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2015 Montana Legislature

Bullock pleased with health, water bills but frustrated with infrastructure blockage

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Gov. Steve Bullock sounded pleased with several accomplishments of the 2015 Legislature during a visit to Missoula on Wednesday, but frustrated with the failure of some of his top proposals.

“We walked out with a budget that by and large, I’m pleased with,” Bullock said. It provided new funds to modernize the state’s Child Protective Services division and added research dollars to the state’s university system.

However, he questioned why the Legislature’s Republican majorities refused to pass an infrastructure package negotiated with their own leadership, or the governor’s Early Edge program to invest in early childhood education.

“I don’t know if it was a function of me as governor saying this was one of my passionate priorities that drew the opposition,” Bullock said. “Forty-four other states have made these investments. They say it took eight years to pass all-day kindergarten, but we have kids who can’t wait eight years for this.”

The governor was also pleased with the bipartisan passage of the Flathead water compact, as well as the HELP Act, which provided health coverage to 70,000 Montanans who need assistance with the federal health insurance exchange.

“But from the 30,000-foot view, I’m frustrated by some of the bills that didn’t pass,” Bullock said. In particular, he questioned why an infrastructure bill he negotiated with the House Republican leadership failed to muster its own party’s support.

“It was a very reasonable proposal – that’s why I got on with it,” Bullock said. “Those who said this (defeating the infrastructure bill) was a win, I wonder a win for whom? I think this was a significant loss for Montana.”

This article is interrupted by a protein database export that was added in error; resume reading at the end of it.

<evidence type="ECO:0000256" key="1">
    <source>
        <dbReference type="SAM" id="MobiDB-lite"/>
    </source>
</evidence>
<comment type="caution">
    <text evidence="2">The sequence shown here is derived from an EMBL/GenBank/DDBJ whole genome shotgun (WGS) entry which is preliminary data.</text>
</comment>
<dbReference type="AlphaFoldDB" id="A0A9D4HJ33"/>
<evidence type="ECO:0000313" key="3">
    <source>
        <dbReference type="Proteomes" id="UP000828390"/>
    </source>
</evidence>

Bullock said legislators would have to explain to their local communities and voters how the state will deal with infrastructure problems over the next two years that went unfunded in this session.

He did praise the addition of about $90 million for Treasure State Endowment Program projects that assist local needs, along with the restructuring of state revolving loan interest rates that will save local governments about $40 million over the next two years.

A special session did not appear on Bullock’s to-do list, although he said legislators retain the authority to call one if they think it’s needed.  

With legislators back in their home districts, the governor’s office becomes the dominant force in state government for the next two years. Bullock said he would be working with business and higher education leaders on job workforce development, and with the U.S. Forest Service on fire and forest management challenges.

“Life would be a lot easier if the federal government would pass funding for forest projects before, instead of after, forest fires,” Bullock said. “We need a regional forester looking long-term in Montana. We could very well have a very challenging fire season.”

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